Japanese researcher Katsushi Owaki made the following illuminating comment at the Fuku BBS forum (translated):-
This is something that I posted on j-aircraft.com several years ago.
I polished the exterior of a piece of a Zero model 22 (Mitsubishi serial #3353) that I happened to have with a cloth. As a result, an inner paint that is shown on the bottom left appeared. From my past experience, I have no doubt that the color that appeared was 'I3' (the 3 indicated as a subset) of IJN Kariki 117. Of course, the top coat gray is still there.
It hasn't been so long since 'Ameiro' disappeared in comments abroad, and I'm afraid that there will be another uproar saying, "The Zero's color is I3!!!"
Researcher James F Lansdale maintains that the grey top coat is a matt "chalking" caused by exposure/weathering and may be rubbed through to reveal the original exterior colour of I3. Some of the artifacts in his collection which are said not to be weathered show an original glossy colour similar to the appearance of the I3 chip in the Kariki 117 document.
A difficulty arises because the nearest standard Munsell value for these artifacts, Munsell 5 Y 5/2, is actually very close to the nearest standard Munsell value for J3, Munsell 7.5 Y 5/2. The DE2000 difference between them is only 1.71 (2.0 or less = a close match). However when one compares the very precise fractional Munsell values of the chips from the original colour standards Kariki 117 and the 1945 8609 document the differences are much more pronounced with measurements of 10.7 (early J3 to I3) and 7.76 (late J3/2-6 to I3) respectively.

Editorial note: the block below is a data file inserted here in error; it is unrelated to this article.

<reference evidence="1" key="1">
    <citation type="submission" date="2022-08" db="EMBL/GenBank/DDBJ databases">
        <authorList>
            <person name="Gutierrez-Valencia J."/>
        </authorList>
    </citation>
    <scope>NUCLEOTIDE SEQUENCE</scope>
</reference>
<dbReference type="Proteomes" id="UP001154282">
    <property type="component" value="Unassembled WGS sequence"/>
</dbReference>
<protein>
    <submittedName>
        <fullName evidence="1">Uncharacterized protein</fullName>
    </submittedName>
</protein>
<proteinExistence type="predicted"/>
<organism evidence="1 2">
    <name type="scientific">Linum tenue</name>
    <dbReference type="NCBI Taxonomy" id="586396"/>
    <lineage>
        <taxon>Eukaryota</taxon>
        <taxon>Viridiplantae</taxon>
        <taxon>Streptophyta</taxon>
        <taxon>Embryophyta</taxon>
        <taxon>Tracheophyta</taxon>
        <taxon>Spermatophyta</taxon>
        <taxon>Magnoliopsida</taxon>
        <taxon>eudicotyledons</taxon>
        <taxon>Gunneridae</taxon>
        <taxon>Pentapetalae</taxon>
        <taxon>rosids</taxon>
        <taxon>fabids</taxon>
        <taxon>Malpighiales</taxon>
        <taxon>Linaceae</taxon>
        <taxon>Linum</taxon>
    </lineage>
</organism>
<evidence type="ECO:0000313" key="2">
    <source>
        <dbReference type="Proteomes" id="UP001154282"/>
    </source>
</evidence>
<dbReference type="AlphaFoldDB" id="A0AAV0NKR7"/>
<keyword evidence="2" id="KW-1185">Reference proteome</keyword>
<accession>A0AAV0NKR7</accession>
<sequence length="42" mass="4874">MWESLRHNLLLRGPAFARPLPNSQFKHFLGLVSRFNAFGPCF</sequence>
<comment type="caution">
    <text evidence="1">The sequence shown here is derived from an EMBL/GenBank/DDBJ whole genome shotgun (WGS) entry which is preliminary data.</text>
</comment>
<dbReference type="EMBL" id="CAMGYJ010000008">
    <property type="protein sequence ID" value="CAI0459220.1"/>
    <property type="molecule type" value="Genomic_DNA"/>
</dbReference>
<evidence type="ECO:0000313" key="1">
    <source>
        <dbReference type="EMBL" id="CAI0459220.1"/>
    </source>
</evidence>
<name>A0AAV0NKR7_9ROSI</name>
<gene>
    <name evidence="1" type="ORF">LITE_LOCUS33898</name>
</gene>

Given the known effects of age darkening and ambering of the original paint it is perhaps misleading to insist that the current appearance of the relics evidences a topcoat of I3 'Tsuchi iro' (earth or clay colour) rather than J3 'Hai iro' (ash colour), especially as the Zero technical manual refers to 'Hai nezumi iro' (grey rat colour) and the YoKu Report No.0266 of February 1942 describes the paint colour of current Zeros as "J3 (grey) (but) leaning slightly towards ameiro (amber or candy colour)". In other words the colour was a slightly brownish or warm grey. J3 changed to a warmer colour over time and the effects of age on the paint have exacerbated the similarity between the colours.
J3 has a little more green and may have originally been more grey in appearance. The use of plant resins as binder may have made the colour more amber over time and this appearance has been increased with age.